How IoT is driving smarter and more sustainable agriculture?
IoT-based applications are becoming increasingly common within the agriculture industry. Agritech is booming thanks to the introduction of advanced IoT tools, systems and solutions for large-scale farming which have a wealth of purposes benefiting farmers and consumers.
In the UK, agriculture is highly efficient and it produces 64% of the total amount of food consumed by the country. However, with the world’s population rapidly increasing and demands on the planet rapidly growing, farmers all over are seeking ways to increase the rate of production, protect crops, implement more efficient water usage and more.
Below, explores the different ways connected applications are helping to drive more sustainable and smarter farming practices around the world.
Optimising Farming Operations
Recently farmers have replaced traditional satellite images with drones equipped with GPS trackers and systems to monitor farms, these advanced tools now allow farmers to access real-time data for their land. Meaning they can quickly establish the conditions of crops and check soil moisture.
IoT is also used for irrigation purposes, for example, intelligent irrigation systems with dedicated sensors can be applied to automated sprinkling for farmers’ fields and/or ventilation control in greenhouses, helping to check humidity levels. And when placed within the crops themselves, directly on plantations, sensors can monitor growth rate and hydration.
Tractor GPS tracking has also advanced and is a must in the industry, not only do the devices monitoring the tractors help farmers keep a record of the locations they’ve been looking after but they safeguard the assets and mitigate the risk of theft.
Onboard systems also monitor crop yield and can target where to deploy more fertiliser where eyelids may be lower than other parts of the field.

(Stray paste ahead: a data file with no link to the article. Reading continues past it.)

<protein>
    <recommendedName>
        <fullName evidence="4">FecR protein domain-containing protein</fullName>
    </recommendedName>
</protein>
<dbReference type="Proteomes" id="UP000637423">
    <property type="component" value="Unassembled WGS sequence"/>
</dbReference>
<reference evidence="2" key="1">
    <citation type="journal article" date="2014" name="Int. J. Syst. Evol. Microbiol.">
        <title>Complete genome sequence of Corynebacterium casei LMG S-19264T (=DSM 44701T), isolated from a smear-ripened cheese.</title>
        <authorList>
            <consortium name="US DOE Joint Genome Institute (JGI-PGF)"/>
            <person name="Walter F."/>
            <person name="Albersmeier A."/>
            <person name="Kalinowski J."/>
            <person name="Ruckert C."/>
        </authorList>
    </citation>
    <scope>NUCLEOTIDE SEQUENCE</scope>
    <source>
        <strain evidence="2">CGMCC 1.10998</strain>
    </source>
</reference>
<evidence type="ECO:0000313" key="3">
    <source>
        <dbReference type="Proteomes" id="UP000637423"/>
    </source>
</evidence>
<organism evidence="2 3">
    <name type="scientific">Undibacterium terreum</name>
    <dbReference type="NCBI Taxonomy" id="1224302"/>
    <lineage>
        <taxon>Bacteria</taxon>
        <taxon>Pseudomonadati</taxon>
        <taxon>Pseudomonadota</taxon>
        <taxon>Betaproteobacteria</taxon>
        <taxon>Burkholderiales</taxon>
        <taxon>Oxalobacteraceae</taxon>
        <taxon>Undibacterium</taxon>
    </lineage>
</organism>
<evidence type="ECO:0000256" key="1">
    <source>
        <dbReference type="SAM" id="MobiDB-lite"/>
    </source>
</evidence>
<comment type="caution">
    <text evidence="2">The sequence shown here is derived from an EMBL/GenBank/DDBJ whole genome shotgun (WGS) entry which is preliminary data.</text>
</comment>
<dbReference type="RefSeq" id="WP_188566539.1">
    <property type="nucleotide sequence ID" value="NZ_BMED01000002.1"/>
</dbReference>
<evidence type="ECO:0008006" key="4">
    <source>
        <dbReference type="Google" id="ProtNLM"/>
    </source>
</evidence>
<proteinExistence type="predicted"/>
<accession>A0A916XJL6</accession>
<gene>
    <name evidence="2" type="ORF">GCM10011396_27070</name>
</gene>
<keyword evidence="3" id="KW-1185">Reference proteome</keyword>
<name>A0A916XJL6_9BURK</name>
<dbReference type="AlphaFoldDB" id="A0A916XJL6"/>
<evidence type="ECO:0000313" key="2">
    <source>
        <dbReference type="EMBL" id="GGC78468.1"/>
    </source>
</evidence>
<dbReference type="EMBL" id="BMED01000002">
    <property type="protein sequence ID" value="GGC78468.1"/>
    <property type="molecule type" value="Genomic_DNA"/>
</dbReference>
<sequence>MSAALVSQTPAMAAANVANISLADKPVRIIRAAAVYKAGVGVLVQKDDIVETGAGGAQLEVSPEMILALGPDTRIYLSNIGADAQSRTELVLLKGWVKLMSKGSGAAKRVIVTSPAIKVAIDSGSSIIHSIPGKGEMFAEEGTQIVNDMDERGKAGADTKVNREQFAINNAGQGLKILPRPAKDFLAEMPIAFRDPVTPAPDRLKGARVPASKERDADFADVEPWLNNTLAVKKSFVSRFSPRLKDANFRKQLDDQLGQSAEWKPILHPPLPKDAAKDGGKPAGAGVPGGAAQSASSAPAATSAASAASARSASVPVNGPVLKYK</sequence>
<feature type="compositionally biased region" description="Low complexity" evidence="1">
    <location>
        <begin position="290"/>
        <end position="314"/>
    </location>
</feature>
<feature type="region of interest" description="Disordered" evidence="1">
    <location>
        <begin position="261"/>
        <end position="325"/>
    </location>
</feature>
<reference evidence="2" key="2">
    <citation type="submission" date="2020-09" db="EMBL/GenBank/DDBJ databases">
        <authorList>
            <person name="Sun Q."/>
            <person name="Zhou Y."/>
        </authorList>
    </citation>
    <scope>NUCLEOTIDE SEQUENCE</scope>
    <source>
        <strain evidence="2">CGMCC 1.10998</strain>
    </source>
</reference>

Smart Vertical Farming
The rise in the world population has largely impacted the arable land available. Estimates show that food production needs to increase by 70% over the next 30 years to accommodate population growth. The outcome of this is that farmers are seeking alternate measures to accommodate this growth, such as vertical farming.
Vertical farming allows more sustainable growth, higher yields and protected environments and offers more benefits than traditional farming.
IoT sensors and vertical farming make great partners because of the variety of sensors that can be implemented, they are easy to set up, can fit in challenging areas and allow for multiple functions in just one sensor, such as monitoring temperature, light, humidity and more across—helping farmers to optimise their operations both strategically and financially.
Another benefit is that they also function across large ranges – making them the perfect assets for rural locations.
Dividing Production and Animal Welfare
Did you know that IoT is even being used to help pull out good tomatoes from the bad? Simply by establishing the colour of the tomato. Autonomous or semi-autonomous machines empowered by IoT can assist farmers from fruit picking such as tomatoes to planting seeds and harvesting. What is even cooler is that robots are even being used to automatically de-weed farms, protecting the crops and soil.
When it comes to farming livestock, IoT technology such as recognition systems and biosensors are now put in place to monitor cows and sheep for example. Cameras around enclosures or sensors can be placed under the skin of animals to monitor their behaviours to help identify when an animal may need special treatment and to improve the welfare of the animals.
GPS tracking collars for livestock are also being used so farmers know where they are at all times. They can monitor their health and allow farmers to run the farm with reduced labour or increase efficiency, helping to cut costs and minimise resources.
Here we’ve named only a few of the technologies available in today’s agricultural industry that are becoming a growing necessity for everyday farmers. With so many challenges like climate change, over-cultivation and pollution impacting farmers, it is important to be able to optimise operations and improve sustainability.
By rapidly processing the data produced by IoT sensors, tracking and more, farmers can make impactful decisions for all their operations now and in the future.